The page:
Nats introduce their newest team member: Adam LaRoche
It has been one of those hunting years for Adam LaRoche. For all the non-hunters, it just means he hasn’t had a very productive hunting season–to be clear, those are by his own standards. He has only bagged a few bucks. Keep in mind, most hunters would consider it a prosperous year. He just hasn’t seen many deer and the ones he has seen, they aren’t big enough–again, by his own standards. The adage, “It’s brown, it’s down,” doesn’t apply to him. He lets 10-point bucks walk. “I used to have the philosophy when I was a little kid but not anymore.” He doesn’t want Bambi’s Dad, he wants Bambi’s great, great Grandpa. When you have standards like that, all you can do is get some friends together and start a TV show… and call it Buck Commander. (We will speak more in-depth about this next week.)
It has been one of those years in the tree stand and it was one of those days on the press conference stage too. LaRoche was formally introduced to reporters today at Nationals Park but it didn’t go without a minor hiccup, make that two. The Nationals hat they had for him was a size 7 3/4, about two sizes two big. The hat would have even had trouble fitting if he had hair like Tom Brady or Justin Bieber–sorry for being redundant. “I got a big head, but not that big,” he said.
After he put his oversized hat on, he started to button up his jersey incorrectly. He put the first button through the second hole, the second button through the third hole, etc. It was an insignificant mistake and that’s why he never noticed it but it was big enough that everyone could see it. After about 30 seconds of his wife desperately trying to get his attention to notify him of the error–and she did–he corrected the problem. It was just one of those funny incidents that allowed everyone to laugh. If those are the only two errors that happen during his time here, it will have been a very successful stint–even by LaRoche standards. Everyone is hoping for one of those years for LaRoche; the kind of year where he wins a Gold Glove and helps propel the Nats in the standings.
Manager Jim Riggleman is still scribbling lineups on napkins so the 3-4-5 combination is still not set in stone but LaRoche will fit right into the middle of the Nats lineup with Ryan Zimmerman and Jayson Werth. It will depend who’s hot, who’s not or if Riggleman wants to go right-left-right.
LaRoche is the second marquee player the Nats have signed this offseason–Werth being the first back in December–and it is all part of GM Mike Rizzo’s long-term plan of building a high-powered, defensively-sound club. It is also changing the perception of the Washington Nationals.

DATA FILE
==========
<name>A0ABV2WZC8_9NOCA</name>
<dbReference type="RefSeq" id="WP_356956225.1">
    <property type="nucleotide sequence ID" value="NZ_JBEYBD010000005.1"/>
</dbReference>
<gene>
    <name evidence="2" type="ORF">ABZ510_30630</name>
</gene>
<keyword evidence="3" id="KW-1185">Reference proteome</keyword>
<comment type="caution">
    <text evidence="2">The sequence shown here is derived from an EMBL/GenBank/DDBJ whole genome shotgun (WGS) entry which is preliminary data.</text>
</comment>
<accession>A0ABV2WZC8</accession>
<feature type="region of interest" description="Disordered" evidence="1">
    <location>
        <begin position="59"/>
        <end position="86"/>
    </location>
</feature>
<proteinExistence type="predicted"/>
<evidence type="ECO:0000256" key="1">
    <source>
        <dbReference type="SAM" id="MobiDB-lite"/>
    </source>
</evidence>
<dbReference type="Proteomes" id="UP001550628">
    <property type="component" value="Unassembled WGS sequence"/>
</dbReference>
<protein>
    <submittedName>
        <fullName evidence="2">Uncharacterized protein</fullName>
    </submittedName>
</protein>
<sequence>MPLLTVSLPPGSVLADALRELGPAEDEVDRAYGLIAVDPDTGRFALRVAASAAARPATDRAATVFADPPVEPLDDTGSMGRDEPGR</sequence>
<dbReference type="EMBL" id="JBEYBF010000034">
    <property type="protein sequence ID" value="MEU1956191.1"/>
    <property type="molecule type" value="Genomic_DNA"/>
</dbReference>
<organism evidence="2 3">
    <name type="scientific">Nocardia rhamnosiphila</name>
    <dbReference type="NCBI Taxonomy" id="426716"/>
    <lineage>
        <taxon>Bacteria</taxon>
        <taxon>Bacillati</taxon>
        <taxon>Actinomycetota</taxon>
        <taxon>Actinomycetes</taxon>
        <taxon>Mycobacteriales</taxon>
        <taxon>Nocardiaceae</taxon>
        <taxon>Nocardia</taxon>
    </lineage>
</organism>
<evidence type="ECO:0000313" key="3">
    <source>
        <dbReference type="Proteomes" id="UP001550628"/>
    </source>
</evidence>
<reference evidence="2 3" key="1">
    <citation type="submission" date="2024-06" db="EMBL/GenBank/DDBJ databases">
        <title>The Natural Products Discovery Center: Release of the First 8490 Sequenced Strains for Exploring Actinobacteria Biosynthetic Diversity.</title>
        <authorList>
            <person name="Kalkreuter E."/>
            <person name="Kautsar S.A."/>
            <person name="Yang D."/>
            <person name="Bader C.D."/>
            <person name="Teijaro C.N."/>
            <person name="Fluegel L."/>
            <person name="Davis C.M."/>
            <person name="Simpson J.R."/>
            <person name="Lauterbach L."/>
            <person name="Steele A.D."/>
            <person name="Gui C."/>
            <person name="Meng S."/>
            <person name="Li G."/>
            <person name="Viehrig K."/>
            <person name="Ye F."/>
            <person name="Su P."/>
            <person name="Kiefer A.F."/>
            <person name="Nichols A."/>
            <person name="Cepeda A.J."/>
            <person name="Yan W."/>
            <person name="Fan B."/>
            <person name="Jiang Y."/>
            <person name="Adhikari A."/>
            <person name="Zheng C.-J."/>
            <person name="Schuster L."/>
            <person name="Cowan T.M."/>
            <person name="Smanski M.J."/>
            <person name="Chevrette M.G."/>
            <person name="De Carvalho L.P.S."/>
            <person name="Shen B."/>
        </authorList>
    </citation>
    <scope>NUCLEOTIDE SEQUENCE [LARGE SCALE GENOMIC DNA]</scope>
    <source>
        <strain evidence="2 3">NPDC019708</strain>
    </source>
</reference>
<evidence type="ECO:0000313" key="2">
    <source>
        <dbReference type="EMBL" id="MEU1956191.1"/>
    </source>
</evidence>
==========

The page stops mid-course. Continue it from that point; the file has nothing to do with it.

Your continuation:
“I think it has helped,” LaRoche said. “It is still something you have to go out and earn. You have to do it with winning. It is definitely a good start. I think I can speak for everyone here. They are just tired of losing and that’s why a lot of these moves are taking place and moving in a positive direction.”
The best way to describe Adam LaRoche is as Adam Dunn’s less boisterous brother. Aside from their looks, it is hard to believe they aren’t from the same gene pool. They are both very low-key and even-keeled. They live and breathe hunting, and play the same position. LaRoche will immediately fill the void left by Dunn when he signed this offseason with the White Sox. They are two different players but they are both a model of consistency. LaRoche has hit at least 20 home runs that past six seasons and is good for a .270 average, .350 on-base percentage, 20 to 25 home runs, and 85 to 100 RBI a year. They aren’t Adam Dunn numbers but what he lacks with the bat he makes up with the glove.
“I don’t compare myself to Adam,” LaRoche said. “We are two different players other than that we play the same position… I play my own game. I am not going to put pressure on myself to try to do what he did and match his numbers–good or bad, defense, offense–and I am sure he is the same way.”
LaRoche won’t try to be Dunn. He is just going to be the player that he has been the past seven seasons who has got the job done. It’s just like hunting in many ways. You can sit for a week straight and not see anything but then you see the trophy buck and you quickly forget about the past week. The Nationals will never completely forget about Dunn, but LaRoche can help minimize the loss.
One more thing–There is no question Dunn diligently worked each day to improve his defense at first base and the proof was in his progress. At the same time, he was still like an offensive lineman at first base and that limited his range. It cost the Nats runs. So if there is one difference between the two: Dunn hits home runs and LaRoche robs runs.
“I have always said, hitting is streaky,” LaRoche said. “You are going to have your hot streaks and you are going to have your slumps. Defense is special–especially in the infield and at my position. I have the chance to bail guys out a lot. I can make them look really bad or really good, and vice versa. It is something I have always taken pride in. I love when those guys make a great play and an errant throw and be able to bail them out and save a couple of runs. I think pitchers appreciate it just as much as the player who threw the ball in the dirt. It is something I work hard on.”